9. Use your skills for a Kingdom purpose.
  10. Experience the ultimate in adventure and fulfillment.

Butterflies Aren’t In the Bible. Wait . . .

They aren’t named in the Bible. I wonder why. They’re so beautiful and graceful.  It seems like Jesus would have pointed during one of His outdoor teaching sessions and said, “Behold, the butterfly . . .” and used it to illustrate some profound truth.  But butterflies aren’t in the Bible.

But wait!  Think with me for a minute. Consider the Monarch butterfly.  A tiny, cream-colored egg the size of the tip of a ballpoint pen is attached to the underside of a milkweed leaf.  After a few days, an unbelievably small yellow, black, and white striped caterpillar emerges from the egg.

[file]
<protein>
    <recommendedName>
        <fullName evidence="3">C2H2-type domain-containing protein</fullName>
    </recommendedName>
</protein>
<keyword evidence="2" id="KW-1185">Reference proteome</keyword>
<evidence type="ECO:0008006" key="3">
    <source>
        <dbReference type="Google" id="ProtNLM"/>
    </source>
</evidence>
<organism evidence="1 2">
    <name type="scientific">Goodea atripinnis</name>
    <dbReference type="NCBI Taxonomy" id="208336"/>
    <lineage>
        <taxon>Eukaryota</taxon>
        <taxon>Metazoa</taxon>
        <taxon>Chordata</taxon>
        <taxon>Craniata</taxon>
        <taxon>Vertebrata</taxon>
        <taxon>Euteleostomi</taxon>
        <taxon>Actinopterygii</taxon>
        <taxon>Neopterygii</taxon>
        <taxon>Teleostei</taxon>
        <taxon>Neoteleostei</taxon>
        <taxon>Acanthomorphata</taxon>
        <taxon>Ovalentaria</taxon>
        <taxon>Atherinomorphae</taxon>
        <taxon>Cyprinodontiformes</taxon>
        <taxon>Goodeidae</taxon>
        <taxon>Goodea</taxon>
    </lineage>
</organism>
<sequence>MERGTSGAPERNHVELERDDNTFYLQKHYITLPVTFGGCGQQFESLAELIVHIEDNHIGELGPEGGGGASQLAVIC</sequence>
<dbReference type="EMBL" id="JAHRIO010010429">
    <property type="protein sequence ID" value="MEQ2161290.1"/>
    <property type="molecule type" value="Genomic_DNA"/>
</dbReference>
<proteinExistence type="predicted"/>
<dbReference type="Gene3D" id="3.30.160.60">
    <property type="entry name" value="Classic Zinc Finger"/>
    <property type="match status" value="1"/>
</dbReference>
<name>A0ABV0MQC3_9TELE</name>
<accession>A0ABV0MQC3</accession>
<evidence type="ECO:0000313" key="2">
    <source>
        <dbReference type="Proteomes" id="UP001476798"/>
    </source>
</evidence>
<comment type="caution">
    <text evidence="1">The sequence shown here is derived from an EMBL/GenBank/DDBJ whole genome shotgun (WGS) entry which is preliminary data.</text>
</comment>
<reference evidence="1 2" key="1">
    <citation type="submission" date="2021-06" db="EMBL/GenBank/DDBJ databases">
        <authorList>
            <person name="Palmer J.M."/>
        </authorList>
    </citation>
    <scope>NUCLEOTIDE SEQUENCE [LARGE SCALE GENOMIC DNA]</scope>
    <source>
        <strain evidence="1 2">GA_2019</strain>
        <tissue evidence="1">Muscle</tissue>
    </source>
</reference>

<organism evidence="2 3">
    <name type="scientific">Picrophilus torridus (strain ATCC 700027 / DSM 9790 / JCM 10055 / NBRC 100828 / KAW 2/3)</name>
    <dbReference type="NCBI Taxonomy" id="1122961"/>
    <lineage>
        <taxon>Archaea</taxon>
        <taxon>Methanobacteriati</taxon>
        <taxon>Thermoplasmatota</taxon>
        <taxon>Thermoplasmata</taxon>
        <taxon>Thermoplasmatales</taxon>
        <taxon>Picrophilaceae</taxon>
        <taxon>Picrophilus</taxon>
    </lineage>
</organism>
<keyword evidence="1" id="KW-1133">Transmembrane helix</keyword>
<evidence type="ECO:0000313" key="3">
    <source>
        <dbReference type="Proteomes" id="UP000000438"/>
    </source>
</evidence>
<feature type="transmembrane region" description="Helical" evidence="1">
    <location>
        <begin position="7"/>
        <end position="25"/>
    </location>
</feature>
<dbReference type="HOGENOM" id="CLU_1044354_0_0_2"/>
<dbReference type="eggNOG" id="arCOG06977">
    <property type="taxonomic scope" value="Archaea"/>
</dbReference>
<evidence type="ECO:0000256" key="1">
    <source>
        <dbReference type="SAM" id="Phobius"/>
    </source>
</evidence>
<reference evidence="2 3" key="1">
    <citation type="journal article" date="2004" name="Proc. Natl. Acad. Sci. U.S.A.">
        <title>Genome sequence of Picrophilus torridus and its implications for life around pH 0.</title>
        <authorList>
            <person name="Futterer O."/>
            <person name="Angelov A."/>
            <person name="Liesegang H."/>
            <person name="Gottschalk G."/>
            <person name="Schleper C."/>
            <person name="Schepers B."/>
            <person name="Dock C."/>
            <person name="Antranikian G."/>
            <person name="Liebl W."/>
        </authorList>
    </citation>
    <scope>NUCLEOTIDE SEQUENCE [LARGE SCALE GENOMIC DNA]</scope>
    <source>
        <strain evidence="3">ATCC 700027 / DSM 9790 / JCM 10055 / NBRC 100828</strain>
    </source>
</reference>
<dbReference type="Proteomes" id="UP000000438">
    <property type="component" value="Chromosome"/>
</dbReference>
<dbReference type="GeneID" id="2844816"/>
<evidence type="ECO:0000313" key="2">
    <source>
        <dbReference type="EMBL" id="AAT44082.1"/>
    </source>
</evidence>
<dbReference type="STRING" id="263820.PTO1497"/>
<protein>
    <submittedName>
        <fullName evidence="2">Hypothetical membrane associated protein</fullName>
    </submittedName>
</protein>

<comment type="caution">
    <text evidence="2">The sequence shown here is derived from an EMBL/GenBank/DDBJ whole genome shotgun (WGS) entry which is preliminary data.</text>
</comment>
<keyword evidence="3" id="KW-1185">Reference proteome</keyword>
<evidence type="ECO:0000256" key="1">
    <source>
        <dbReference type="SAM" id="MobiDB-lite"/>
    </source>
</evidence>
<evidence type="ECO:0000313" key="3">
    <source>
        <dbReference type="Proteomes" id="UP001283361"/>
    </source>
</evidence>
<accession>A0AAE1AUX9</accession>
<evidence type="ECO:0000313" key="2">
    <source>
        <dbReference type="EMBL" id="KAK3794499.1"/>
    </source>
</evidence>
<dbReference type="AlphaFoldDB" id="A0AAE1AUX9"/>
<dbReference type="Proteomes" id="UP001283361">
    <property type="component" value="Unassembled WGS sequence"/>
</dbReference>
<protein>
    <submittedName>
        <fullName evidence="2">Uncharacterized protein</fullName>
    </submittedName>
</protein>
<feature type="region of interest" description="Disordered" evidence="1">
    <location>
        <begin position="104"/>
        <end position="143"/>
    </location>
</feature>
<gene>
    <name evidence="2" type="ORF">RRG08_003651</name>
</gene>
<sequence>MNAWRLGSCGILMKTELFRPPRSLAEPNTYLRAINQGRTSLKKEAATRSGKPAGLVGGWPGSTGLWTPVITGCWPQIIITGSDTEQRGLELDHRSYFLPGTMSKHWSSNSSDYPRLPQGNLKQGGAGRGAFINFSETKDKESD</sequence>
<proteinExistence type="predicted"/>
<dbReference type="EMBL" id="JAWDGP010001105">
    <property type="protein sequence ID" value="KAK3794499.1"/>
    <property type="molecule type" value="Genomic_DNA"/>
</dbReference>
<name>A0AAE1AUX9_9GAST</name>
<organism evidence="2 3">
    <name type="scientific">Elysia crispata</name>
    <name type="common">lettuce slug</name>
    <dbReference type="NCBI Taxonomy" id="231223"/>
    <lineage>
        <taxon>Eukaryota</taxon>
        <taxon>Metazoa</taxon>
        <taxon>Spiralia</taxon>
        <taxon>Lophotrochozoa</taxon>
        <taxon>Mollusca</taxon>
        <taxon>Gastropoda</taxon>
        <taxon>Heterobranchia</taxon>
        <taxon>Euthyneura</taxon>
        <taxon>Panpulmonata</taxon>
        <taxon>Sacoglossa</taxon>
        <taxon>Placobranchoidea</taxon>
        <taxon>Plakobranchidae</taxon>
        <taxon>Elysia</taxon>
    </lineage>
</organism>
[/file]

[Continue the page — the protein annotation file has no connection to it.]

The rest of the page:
It eats the milkweed leaves and grows to about two inches long.  Then it hangs from a stem or branch by its hindmost feet, head downward, and firmly attaches itself with thread.  The skin splits and falls off, and the pale green naked blob soon hardens into a porcelain-like case with black and gold jewels circling the edge.

A couple of weeks later, the case (“chrysalis”) cracks open and a wet droopy form pushes its way out, an unsightly mass of black and orange crumpled wings and groping, gangly legs.  Soon the wings become velvety smooth, looking freshly painted in dusky orange and deep black with little white accents, its body perfectly designed for a new way of life.

Monarch on our Butterfly Bush  10.5.14
Monarch on our Butterfly Bush 10.5.14

The unsightly caterpillar, its range of movement restricted to a few square feet, becomes a Monarch butterfly that will spend the rest of its life as a living miracle, flying above the earth, venturing as far as Mexico on its migratory path.